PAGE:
Desperately hungry people have used the ensuing chaos to take food from shops. Others, clearly more well-to-do, have carried off everything from drum kits to flat-screen television sets. To that extent, these actions have included both elements of survivalist appropriation driven by worsening social conditions and criminal opportunism. It is not either-or. 

The ill-advised deployment of the SANDF is likely to pour fuel on the fire of anger on the streets, particularly if it repeats its performance during the hard lockdown of killing and injuring civilians. Inadvertently, this may create “martyrs” for the Zuma cause and escalate rather than dampen the mobilisations.

The deployment of the SANDF may well stem the waves of attacks on shops, but at a huge social cost. Much depends on where the loyalties of the SANDF generals lie. Militaries can be wildcards in situations of great social instability. In full-blown insurrections, they may decide to side with the insurrectionists and not their political masters. 

The deployment of the SANDF may also fuel even more underground attacks on critical infrastructure: something they are ill suited to deal with anyway, as doing this requires a domestic intelligence intervention.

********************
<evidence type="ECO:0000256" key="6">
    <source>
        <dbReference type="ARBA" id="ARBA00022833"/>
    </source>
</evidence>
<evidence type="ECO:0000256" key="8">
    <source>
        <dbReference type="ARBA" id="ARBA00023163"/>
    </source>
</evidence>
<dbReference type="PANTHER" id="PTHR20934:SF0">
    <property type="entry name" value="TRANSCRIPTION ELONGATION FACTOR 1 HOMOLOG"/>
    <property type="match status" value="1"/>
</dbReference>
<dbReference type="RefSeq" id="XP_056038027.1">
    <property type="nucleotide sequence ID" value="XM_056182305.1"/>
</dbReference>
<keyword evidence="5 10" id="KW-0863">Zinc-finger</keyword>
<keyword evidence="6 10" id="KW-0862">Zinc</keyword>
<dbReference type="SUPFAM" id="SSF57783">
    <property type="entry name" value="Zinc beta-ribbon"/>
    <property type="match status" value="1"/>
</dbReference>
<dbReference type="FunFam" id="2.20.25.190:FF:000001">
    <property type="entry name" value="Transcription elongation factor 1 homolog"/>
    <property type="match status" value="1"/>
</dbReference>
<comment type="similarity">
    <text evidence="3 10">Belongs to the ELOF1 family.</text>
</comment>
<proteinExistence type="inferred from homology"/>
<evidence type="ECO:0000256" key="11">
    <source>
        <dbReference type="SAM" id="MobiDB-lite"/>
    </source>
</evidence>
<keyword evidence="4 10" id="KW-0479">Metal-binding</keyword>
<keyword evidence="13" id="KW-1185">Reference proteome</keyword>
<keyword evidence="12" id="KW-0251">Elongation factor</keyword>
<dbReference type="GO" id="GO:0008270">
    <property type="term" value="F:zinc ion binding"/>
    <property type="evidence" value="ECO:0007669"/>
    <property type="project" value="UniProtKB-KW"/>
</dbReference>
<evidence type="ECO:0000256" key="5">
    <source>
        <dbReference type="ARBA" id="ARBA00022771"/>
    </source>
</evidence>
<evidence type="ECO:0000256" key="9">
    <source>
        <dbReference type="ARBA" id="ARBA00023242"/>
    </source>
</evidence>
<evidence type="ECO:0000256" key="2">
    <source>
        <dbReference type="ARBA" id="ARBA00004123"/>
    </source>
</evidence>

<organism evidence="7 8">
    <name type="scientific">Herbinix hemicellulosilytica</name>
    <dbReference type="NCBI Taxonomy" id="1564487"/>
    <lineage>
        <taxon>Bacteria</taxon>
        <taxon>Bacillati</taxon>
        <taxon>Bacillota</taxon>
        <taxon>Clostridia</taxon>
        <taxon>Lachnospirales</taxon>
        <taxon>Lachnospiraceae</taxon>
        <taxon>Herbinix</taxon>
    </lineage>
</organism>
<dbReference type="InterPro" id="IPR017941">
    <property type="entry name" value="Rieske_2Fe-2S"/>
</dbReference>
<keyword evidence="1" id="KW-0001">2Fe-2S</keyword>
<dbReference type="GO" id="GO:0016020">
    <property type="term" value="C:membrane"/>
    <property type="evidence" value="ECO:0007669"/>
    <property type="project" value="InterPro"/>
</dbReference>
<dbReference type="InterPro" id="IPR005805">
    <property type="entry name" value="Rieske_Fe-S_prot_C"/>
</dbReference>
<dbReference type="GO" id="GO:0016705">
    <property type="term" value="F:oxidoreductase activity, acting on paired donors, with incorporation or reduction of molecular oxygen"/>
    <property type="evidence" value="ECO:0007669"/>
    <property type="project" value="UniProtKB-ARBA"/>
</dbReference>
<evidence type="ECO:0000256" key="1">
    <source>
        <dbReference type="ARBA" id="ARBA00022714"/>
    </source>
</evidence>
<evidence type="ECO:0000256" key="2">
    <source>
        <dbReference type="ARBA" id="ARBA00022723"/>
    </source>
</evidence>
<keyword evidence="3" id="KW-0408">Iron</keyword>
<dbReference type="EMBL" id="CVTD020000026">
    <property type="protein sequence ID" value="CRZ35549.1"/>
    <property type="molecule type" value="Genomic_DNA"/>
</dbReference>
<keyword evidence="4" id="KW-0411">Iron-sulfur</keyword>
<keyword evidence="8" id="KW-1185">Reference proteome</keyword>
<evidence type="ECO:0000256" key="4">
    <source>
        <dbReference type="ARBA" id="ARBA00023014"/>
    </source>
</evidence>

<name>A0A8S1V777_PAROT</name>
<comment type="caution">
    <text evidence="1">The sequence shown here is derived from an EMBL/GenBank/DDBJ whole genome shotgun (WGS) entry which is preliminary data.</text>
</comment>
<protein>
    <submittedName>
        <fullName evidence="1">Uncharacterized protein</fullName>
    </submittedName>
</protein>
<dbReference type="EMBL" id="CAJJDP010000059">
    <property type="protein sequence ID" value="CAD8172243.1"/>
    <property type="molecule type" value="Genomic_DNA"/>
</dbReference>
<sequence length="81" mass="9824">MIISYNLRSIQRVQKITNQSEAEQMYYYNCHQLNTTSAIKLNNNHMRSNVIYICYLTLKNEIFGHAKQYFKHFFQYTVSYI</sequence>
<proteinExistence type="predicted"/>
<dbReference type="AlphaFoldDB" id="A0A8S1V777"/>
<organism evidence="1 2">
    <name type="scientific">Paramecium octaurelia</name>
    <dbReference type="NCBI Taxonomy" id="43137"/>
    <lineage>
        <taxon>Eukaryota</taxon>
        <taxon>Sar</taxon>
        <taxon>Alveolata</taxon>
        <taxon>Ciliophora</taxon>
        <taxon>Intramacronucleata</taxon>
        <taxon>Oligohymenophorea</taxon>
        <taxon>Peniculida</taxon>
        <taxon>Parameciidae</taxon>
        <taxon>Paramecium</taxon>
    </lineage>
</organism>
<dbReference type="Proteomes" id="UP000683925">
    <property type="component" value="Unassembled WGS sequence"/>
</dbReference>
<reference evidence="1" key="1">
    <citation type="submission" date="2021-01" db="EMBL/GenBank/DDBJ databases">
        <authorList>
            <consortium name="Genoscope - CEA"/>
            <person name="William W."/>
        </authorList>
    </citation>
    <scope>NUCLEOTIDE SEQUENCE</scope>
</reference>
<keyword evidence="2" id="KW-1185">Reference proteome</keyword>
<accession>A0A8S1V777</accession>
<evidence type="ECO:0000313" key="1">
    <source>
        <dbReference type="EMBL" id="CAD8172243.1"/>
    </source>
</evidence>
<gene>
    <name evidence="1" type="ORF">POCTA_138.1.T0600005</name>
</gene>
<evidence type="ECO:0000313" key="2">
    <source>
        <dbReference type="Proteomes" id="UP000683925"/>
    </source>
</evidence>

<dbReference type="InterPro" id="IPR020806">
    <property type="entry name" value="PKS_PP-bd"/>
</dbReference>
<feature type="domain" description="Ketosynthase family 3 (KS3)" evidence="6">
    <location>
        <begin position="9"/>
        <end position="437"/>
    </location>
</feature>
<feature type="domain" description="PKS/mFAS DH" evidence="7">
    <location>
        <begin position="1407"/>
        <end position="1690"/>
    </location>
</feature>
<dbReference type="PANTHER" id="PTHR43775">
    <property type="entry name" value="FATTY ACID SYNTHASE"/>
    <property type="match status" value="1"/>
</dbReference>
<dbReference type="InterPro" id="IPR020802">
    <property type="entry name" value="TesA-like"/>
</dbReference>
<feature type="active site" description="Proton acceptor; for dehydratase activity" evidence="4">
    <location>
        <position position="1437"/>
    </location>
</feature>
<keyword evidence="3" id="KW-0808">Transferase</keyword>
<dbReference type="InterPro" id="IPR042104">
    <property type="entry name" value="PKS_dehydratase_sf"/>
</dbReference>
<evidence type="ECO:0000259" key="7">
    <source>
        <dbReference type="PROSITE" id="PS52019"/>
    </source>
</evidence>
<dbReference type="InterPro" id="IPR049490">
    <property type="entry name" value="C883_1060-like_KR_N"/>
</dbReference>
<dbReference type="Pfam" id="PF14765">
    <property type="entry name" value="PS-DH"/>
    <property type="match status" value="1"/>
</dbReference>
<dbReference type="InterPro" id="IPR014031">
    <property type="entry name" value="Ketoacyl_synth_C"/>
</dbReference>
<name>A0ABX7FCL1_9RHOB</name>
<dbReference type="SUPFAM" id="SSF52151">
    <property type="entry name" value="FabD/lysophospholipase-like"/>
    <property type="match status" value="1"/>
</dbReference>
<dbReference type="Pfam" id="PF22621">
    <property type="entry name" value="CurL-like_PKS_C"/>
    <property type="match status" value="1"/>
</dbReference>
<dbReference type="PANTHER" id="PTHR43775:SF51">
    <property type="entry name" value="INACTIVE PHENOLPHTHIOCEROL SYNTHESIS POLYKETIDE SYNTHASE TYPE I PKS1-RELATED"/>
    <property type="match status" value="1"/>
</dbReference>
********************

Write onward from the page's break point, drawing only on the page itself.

However, it is unlikely that the forces that appear to be behind the organised chaos will be able to sustain a paramilitary intervention for long. Rather, they may well look to the political terrain to further the State Recapture project. 

History has shown that counter-revolutionary movements are born in such moments of political ferment, especially when progressive political movements and leadership are weak.

Largely, South Africa has escaped the ill winds of authoritarian nationalist populism that swept political movements to power in other parts of the world. But there is nothing written in the stars to say that these ill winds will not make landfall here. 

Astute political entrepreneurs can easily rise from the ashes of the organised chaos and mobilise a political movement cynically, using the major racial, ethnic and class faultlines in society. 

A pure Zulu nationalist project is unlikely to gain political ground beyond KwaZulu-Natal, though, but a project that mobilises against “foreigners” and other scapegoats of the now widespread social misery could. After all, this is how Brazil’s Jair Bolsonaro and India’s Narendra Modi came to power. Such a movement would be a disaster for South Africa, but undoubtedly the political space is there. 

South Africa is indeed at a tipping point. Years of austerity and political failures to deal with the most pressing challenges are catching up with us. But all is not lost. 

It is difficult to believe that the instigators of this organised chaos are not known. They must be arrested immediately, which will cut the head off the mobilisations. Things are likely to de-escalate from there, although the terrible social conditions that they exploited will remain. Deploying more police and the SANDF is reactive and not getting to the root of the problem.